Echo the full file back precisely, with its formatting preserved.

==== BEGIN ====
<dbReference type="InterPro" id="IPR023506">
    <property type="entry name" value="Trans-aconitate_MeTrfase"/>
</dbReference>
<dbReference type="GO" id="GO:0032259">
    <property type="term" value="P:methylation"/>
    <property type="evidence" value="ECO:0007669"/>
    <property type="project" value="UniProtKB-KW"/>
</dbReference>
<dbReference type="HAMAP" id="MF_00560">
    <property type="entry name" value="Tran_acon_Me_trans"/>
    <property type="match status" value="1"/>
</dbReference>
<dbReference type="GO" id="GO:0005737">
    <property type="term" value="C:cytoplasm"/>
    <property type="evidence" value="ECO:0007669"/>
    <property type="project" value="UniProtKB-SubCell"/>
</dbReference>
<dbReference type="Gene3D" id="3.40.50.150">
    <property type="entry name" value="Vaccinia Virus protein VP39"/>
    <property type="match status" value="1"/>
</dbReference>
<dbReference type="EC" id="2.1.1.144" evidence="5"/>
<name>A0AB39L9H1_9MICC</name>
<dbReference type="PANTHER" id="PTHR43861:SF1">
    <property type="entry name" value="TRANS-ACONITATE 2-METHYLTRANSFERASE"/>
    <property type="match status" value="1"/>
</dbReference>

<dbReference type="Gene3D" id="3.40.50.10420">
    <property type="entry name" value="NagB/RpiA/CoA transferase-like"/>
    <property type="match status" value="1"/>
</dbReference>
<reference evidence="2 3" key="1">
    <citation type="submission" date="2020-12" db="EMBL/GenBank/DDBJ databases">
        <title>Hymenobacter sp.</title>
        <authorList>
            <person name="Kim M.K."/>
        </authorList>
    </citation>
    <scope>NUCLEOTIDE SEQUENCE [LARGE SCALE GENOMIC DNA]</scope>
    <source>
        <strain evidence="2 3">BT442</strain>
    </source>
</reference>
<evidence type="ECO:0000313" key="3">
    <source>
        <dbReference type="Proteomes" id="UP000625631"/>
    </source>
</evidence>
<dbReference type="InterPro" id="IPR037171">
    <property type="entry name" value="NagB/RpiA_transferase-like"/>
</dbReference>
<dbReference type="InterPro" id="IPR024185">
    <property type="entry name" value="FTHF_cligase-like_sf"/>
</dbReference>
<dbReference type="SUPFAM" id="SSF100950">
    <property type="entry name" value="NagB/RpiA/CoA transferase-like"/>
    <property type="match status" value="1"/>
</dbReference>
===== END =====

<dbReference type="InterPro" id="IPR023506">
    <property type="entry name" value="Trans-aconitate_MeTrfase"/>
</dbReference>
<dbReference type="GO" id="GO:0032259">
    <property type="term" value="P:methylation"/>
    <property type="evidence" value="ECO:0007669"/>
    <property type="project" value="UniProtKB-KW"/>
</dbReference>
<dbReference type="HAMAP" id="MF_00560">
    <property type="entry name" value="Tran_acon_Me_trans"/>
    <property type="match status" value="1"/>
</dbReference>
<dbReference type="GO" id="GO:0005737">
    <property type="term" value="C:cytoplasm"/>
    <property type="evidence" value="ECO:0007669"/>
    <property type="project" value="UniProtKB-SubCell"/>
</dbReference>
<dbReference type="Gene3D" id="3.40.50.150">
    <property type="entry name" value="Vaccinia Virus protein VP39"/>
    <property type="match status" value="1"/>
</dbReference>
<dbReference type="EC" id="2.1.1.144" evidence="5"/>
<name>A0AB39L9H1_9MICC</name>
<dbReference type="PANTHER" id="PTHR43861:SF1">
    <property type="entry name" value="TRANS-ACONITATE 2-METHYLTRANSFERASE"/>
    <property type="match status" value="1"/>
</dbReference>

<dbReference type="Gene3D" id="3.40.50.10420">
    <property type="entry name" value="NagB/RpiA/CoA transferase-like"/>
    <property type="match status" value="1"/>
</dbReference>
<reference evidence="2 3" key="1">
    <citation type="submission" date="2020-12" db="EMBL/GenBank/DDBJ databases">
        <title>Hymenobacter sp.</title>
        <authorList>
            <person name="Kim M.K."/>
        </authorList>
    </citation>
    <scope>NUCLEOTIDE SEQUENCE [LARGE SCALE GENOMIC DNA]</scope>
    <source>
        <strain evidence="2 3">BT442</strain>
    </source>
</reference>
<evidence type="ECO:0000313" key="3">
    <source>
        <dbReference type="Proteomes" id="UP000625631"/>
    </source>
</evidence>
<dbReference type="InterPro" id="IPR037171">
    <property type="entry name" value="NagB/RpiA_transferase-like"/>
</dbReference>
<dbReference type="InterPro" id="IPR024185">
    <property type="entry name" value="FTHF_cligase-like_sf"/>
</dbReference>
<dbReference type="SUPFAM" id="SSF100950">
    <property type="entry name" value="NagB/RpiA/CoA transferase-like"/>
    <property type="match status" value="1"/>
</dbReference>